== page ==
IMF forecasts much stronger US growth of 7.0% this year


THE IMF is bullish on the US economic recovery, predicting growth will hit 7 per cent this year - much stronger than previously forecast and "the fastest pace in a generation", the Fund said in a report on Thursday.

The cheery analysis is a boon to President Joe Biden's administration and comes amid data showing an improving job market and on the eve of the all-important official employment report.

The International Monetary Fund's annual review of the US economy put growth at its fastest rate since 1984, and also boosted the 2022 GDP forecast to 4.9 per cent, 1.4 percentage points higher than the April estimate.

But while the IMF mostly cheered Mr Biden's policies to support the economy, the report flagged "significant concern" over the fact he has not pulled back on tariffs on goods like steel and aluminium imposed by his predecessor.

The United States has seen a "remarkable recovery," the Fund said, helped by "unprecedented" support from government spending and the Federal Reserve's "highly effective" stimulus measures.

The report notes the potential for growth to be even higher than forecast, but the outlook assumes US$4.3 trillion in spending over the next decade from Mr Biden's proposed American Jobs Plan (AJP) and American Families Plan (AFP).

Together those programmes would fuel a more than 5 per cent GDP increase for 2022-2024, the IMF estimated. "Rather than just offering a short-term boost to demand that then fades away, the Jobs and Families Plans are expected to produce a lasting improvement in income and living standards for many years to come," IMF managing director Kristalina Georgieva told reporters.

However, if Congress fails to approve the legislation or sharply curtails the size, that would reduce the growth boost.

Asked about that, Ms Georgieva noted the bipartisan agreement on the physical infrastructure parts of the proposal. "Size is not everything. What matters more than sizes, what is the composition of the packages," she said.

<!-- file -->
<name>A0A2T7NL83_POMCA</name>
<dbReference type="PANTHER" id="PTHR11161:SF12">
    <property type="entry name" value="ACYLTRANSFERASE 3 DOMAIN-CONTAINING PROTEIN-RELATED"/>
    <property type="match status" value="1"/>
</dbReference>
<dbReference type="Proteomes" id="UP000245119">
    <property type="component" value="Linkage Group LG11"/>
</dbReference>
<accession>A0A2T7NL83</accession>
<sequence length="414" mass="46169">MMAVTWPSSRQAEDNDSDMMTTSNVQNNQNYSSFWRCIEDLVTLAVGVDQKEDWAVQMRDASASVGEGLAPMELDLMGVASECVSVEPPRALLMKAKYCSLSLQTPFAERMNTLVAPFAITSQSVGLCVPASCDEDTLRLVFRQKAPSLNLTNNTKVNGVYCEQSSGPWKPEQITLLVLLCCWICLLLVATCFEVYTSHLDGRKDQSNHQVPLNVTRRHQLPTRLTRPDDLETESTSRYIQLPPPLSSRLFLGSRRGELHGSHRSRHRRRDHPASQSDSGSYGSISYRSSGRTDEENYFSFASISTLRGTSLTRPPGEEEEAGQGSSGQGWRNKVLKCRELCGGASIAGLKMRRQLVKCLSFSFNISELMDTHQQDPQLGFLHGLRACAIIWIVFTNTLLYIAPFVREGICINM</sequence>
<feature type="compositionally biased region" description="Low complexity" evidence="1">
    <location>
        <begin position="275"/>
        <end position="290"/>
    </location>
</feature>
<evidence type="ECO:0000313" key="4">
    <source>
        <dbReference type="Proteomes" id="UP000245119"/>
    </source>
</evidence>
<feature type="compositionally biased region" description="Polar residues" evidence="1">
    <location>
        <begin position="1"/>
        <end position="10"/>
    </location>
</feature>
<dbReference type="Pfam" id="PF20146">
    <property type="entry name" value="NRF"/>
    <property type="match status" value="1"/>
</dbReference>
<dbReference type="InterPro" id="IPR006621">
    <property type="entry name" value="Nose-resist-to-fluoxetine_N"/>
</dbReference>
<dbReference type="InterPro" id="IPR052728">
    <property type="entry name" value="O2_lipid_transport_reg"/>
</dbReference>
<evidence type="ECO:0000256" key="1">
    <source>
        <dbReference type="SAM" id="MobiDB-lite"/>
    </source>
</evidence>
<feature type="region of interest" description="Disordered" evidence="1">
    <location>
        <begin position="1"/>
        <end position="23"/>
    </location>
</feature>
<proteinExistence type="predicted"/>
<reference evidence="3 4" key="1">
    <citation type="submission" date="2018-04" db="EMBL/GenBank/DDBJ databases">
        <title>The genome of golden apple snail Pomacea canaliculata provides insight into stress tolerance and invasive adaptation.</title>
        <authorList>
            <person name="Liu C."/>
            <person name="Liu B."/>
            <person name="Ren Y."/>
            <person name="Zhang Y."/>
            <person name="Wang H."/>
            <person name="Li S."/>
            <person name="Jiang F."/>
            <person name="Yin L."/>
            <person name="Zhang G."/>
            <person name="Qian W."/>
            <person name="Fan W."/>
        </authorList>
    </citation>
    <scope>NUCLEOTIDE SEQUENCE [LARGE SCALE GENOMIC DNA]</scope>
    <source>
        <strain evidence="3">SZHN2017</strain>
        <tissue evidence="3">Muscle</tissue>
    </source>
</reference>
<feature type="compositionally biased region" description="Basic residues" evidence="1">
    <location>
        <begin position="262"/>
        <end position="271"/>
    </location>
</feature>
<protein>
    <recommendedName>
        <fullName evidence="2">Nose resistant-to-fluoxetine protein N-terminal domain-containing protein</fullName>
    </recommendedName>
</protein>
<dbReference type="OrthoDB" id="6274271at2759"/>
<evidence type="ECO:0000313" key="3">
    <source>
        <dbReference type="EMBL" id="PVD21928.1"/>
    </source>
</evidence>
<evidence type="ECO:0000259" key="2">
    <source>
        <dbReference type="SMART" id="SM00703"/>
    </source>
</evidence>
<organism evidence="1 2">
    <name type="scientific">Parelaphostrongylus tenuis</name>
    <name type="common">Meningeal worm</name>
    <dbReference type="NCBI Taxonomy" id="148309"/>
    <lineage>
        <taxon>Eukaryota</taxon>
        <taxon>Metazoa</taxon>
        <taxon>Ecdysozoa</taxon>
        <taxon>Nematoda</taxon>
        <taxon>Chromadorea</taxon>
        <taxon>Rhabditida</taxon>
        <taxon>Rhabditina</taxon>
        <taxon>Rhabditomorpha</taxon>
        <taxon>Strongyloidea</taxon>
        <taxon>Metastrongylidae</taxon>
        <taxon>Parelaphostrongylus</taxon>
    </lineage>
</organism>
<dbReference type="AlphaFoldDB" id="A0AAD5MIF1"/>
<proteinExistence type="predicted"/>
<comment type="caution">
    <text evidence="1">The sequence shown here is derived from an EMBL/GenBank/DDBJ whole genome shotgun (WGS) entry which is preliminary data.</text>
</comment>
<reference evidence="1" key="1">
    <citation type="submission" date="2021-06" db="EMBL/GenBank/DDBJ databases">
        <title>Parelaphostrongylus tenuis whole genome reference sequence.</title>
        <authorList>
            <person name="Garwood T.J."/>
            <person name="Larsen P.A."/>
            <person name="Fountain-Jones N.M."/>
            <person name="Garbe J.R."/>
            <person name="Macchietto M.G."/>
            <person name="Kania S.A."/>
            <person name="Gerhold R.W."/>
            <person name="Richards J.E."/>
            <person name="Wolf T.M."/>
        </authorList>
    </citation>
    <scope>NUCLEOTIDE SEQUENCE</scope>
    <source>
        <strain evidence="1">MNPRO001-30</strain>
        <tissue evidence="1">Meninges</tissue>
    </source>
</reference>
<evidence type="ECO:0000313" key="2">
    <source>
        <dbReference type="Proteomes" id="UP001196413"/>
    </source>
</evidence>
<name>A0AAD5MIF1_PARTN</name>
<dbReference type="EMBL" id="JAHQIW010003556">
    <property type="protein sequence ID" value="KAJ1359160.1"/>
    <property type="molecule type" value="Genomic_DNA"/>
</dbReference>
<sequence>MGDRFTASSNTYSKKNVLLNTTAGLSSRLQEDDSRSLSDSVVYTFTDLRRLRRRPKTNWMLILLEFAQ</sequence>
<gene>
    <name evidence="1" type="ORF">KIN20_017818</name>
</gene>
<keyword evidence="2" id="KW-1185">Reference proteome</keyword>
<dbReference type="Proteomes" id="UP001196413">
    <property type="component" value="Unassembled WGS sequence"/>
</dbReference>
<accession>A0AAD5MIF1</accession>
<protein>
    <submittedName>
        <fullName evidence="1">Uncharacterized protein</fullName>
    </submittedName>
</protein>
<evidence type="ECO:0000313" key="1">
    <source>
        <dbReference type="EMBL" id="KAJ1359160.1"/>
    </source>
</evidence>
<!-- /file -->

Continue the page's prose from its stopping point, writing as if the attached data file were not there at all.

The IMF report said there is "solid empirical evidence ... of the societal payoffs" of programmes like those Mr Biden has proposed, which include access to childcare to allow women to enter and remain in the workforce, and access to higher education and training to ensure younger workers have necessary skills for the jobs available.

A "permanent increase in taxes on corporate profits and on high income households is warranted" to pay for the proposals.

The Washington-based crisis lender reserved its harshest comments for Mr Biden's trade policies, and said removing trade barriers would help support his worker-centric agenda. "It is of significant concern ... that many of the trade distortions introduced over the past four years remain in place," the report said.

Mr Biden has continued tariffs imposed by former president Donald Trump on imported steel and aluminium, washing machines, solar panels, "as well as a range of goods imported from China". The IMF also questioned the tougher requirements set by the Trump administration for US products in government procurement which remain in place. "These policies should be reconsidered. Trade restrictions and tariff increases should be rolled back and 'Buy American' provisions should be tightly circumscribed," the report said.

The IMF forecast, which downplayed inflation risks, was in line with the Congressional Budget Office and Federal Reserve officials, which see strong government spending and a surge of consumer demand supporting the recovery and hiring as businesses work to return to normal.

The Fund is also projecting that the Federal Reserve will probably need to begin raising interest rates in late 2022 or early 2023 as increased government spending keeps inflation above its long-run average target.

The US central bank likely will begin to scale back asset purchases in the first half of 2022, staff from the Washington-based Fund said in a statement on Thursday following the conclusion of an assessment of countries' economic and financial developments.

"Managing this transition - from providing reassurance that monetary policy will continue to deliver powerful support to the economy to preparing for an eventual scaling back of asset purchases and a withdrawal of monetary accommodation - will require deft communications under a potentially tight timeline," IMF staff said in the concluding statement.

The Fed held interest rates near zero at its June 15-16 meeting and signalled it would probably keep them there through next year to help the US economy recover from Covid-19. Officials pencilled in two rate hikes for 2023 and seven of the 18 policy makers want to raise rates in 2022, up from four in March. AFP, BLOOMBERG


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